A central aspect of the study was the question if natural fluctuations of productivity or direct anthropogenic fishing pressure have a stronger impact on commercially exploited stocks, which has been a controversial issue among marine biologists for many decades. The current study shows that reduced catch rates were fundamental for the observed large-scale recovery because increasing stock sizes coincided with policy implementation. Furthermore, while the role played by stock productivity in the recent trends has remained ambiguous, almost all stocks with significant increases in stock sizes also showed substantial decreases in fishing pressure. In the absence of increased environmentally driven productivity, this is a clear signal that reduced fishing pressure has enabled recovery.

The results illustrate that an improved and more sustainable exploitation of Northeast-Atlantic fish stocks was triggered by an improved fisheries policy targeting the maximum sustainable yield under a precautionary approach. But goals outlined in the CFP and to which the EU member states are committed have not yet been fully reached and continued success is still under threat by ongoing environmental changes such as increasing temperatures and ocean acidification.

The ecological effects of these changes are diverse and require case-specific and science-based advice. For instance, more northern stocks, such as the ones from the Barents Sea, typically benefit from higher water temperatures, while at the southern boundary of their distribution many stocks increasingly struggle under rising temperatures. Key examples for these dynamics are Atlantic cod and herring. Both species are close to their upper thermal limit in the Baltic and North Sea and could be under increasing pressure from more southerly distributed species expanding northwards. In the North Sea, changes in the distribution of species such as the European hake result in increased competition for species like cod, which occupy a similar ecological niche and must therefore be accounted for in fisheries management.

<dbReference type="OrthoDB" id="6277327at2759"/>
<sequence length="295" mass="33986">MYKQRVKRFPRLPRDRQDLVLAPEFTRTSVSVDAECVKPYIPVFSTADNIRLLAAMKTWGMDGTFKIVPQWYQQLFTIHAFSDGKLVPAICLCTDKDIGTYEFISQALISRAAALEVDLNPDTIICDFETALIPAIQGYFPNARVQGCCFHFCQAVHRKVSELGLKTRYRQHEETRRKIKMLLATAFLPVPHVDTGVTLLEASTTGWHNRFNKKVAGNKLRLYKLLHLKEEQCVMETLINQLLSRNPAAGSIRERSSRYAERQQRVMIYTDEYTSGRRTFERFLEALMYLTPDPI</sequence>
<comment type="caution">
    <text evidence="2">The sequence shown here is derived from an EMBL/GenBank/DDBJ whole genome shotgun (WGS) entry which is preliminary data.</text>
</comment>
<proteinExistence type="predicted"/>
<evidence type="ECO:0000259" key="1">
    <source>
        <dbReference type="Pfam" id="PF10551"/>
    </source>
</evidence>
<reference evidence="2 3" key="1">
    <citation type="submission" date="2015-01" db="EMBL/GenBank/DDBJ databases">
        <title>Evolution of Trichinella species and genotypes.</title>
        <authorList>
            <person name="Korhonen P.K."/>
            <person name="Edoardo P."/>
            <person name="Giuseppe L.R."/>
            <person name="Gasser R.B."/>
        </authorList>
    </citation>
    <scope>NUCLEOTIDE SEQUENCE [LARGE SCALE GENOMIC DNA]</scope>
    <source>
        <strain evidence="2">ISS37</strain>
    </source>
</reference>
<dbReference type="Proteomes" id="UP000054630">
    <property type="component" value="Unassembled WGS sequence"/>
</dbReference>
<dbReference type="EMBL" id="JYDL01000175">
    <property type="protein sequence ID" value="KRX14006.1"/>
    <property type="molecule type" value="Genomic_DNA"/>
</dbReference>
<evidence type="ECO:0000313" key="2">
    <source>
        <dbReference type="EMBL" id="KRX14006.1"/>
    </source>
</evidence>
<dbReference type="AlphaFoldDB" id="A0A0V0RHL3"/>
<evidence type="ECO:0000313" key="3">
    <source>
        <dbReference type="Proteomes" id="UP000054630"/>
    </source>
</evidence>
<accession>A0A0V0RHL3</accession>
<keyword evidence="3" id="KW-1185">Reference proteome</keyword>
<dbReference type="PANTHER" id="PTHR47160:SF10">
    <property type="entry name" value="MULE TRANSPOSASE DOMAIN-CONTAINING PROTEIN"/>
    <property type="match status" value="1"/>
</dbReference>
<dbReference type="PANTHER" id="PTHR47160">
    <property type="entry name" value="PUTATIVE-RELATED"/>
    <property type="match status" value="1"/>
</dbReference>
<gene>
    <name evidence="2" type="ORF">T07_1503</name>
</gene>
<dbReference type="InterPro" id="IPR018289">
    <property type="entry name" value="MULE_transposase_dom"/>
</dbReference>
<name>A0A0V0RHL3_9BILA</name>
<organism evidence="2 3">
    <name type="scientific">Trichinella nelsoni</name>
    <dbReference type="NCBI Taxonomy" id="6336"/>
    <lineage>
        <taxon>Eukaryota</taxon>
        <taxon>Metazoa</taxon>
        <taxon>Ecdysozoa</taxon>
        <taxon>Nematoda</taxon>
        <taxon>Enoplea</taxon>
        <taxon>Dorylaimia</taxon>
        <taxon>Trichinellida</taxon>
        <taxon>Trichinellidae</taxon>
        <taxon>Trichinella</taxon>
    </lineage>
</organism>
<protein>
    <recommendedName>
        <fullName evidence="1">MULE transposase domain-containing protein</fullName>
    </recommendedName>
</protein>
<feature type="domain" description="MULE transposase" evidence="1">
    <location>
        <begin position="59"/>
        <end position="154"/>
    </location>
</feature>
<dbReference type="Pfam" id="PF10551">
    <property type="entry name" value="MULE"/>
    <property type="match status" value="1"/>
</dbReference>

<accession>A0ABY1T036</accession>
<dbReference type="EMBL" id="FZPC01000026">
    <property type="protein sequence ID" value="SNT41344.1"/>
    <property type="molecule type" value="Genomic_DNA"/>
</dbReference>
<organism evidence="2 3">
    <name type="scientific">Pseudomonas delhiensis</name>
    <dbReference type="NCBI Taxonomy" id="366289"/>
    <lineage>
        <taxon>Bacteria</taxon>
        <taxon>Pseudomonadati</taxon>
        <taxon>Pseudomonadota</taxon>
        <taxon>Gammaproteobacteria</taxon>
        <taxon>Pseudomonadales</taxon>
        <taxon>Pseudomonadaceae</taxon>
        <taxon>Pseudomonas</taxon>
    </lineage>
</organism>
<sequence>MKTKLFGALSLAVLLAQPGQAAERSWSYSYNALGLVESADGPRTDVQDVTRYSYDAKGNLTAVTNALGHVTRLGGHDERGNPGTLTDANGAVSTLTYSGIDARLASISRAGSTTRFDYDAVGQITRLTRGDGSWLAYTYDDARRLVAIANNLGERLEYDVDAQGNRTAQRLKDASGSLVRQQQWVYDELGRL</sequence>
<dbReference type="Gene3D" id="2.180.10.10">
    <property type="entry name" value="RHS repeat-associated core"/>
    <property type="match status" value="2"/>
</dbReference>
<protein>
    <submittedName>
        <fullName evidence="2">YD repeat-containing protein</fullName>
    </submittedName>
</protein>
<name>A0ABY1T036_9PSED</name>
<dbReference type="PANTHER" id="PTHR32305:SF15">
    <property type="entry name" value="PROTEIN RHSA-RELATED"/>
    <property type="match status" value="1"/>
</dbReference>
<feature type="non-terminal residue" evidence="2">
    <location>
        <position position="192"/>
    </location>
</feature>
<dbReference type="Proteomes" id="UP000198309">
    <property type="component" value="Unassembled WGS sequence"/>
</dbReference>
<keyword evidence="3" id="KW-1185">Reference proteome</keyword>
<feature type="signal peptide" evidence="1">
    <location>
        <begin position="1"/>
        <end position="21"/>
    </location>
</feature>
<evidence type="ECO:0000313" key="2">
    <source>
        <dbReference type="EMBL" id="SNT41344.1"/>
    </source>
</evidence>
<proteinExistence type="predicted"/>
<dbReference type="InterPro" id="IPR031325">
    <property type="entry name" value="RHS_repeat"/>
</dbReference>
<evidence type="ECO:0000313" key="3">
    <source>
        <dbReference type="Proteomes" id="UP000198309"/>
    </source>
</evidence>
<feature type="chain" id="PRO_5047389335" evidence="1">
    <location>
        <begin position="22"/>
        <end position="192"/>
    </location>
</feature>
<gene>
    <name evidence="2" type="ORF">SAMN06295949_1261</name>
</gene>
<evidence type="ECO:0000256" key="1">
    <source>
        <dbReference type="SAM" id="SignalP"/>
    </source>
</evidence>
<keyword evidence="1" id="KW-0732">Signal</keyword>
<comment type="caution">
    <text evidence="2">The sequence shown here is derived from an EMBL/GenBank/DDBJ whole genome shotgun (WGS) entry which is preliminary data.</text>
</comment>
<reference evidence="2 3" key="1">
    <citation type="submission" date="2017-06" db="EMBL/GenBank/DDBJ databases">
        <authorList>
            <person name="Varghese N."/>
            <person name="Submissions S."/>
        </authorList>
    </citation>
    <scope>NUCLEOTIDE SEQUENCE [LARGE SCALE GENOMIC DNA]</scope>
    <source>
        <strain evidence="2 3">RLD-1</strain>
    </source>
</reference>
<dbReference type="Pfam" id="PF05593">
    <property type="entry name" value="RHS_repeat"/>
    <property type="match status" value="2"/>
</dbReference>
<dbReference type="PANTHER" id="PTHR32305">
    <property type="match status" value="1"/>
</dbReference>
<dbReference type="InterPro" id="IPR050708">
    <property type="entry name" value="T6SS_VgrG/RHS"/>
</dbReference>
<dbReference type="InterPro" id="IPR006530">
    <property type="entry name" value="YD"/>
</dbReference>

The authors of the study emphasize that fisheries can indeed be managed sustainably if the political will is in place. This can lead to surprisingly quick improvements, but environmental changes remain a factor of uncertainty, underlining the need for continued improvements in science-based management and cautious fisheries policies that adhere to a precautionary paradigm.


Mean normalized spawning stock biomass (SSB, black line), catches (red line), and recruitment (blue line) of 85 Northeast Atlantic fish stocks from 1960 to 2015, along with standardized total effort (inset graph, gray line) of the EU fleet and total catches (inset graph, dark red line) for the years 2003–2014. For each stock, time-series of SSB, recruitment, and catch data taken from official stock assessment reports were normalized to the mean and standard deviation of each time-series, and subsequently used to calculate the mean over all stocks from all available data in each year. Total annual fishing effort (kilowatts × days at sea) and summed annual catch (kilograms) were standardized to the mean of their entire time-series. Bars along x axis denote number of stocks with available data in each year. Shaded areas around point estimates indicate the 95% confidence intervals.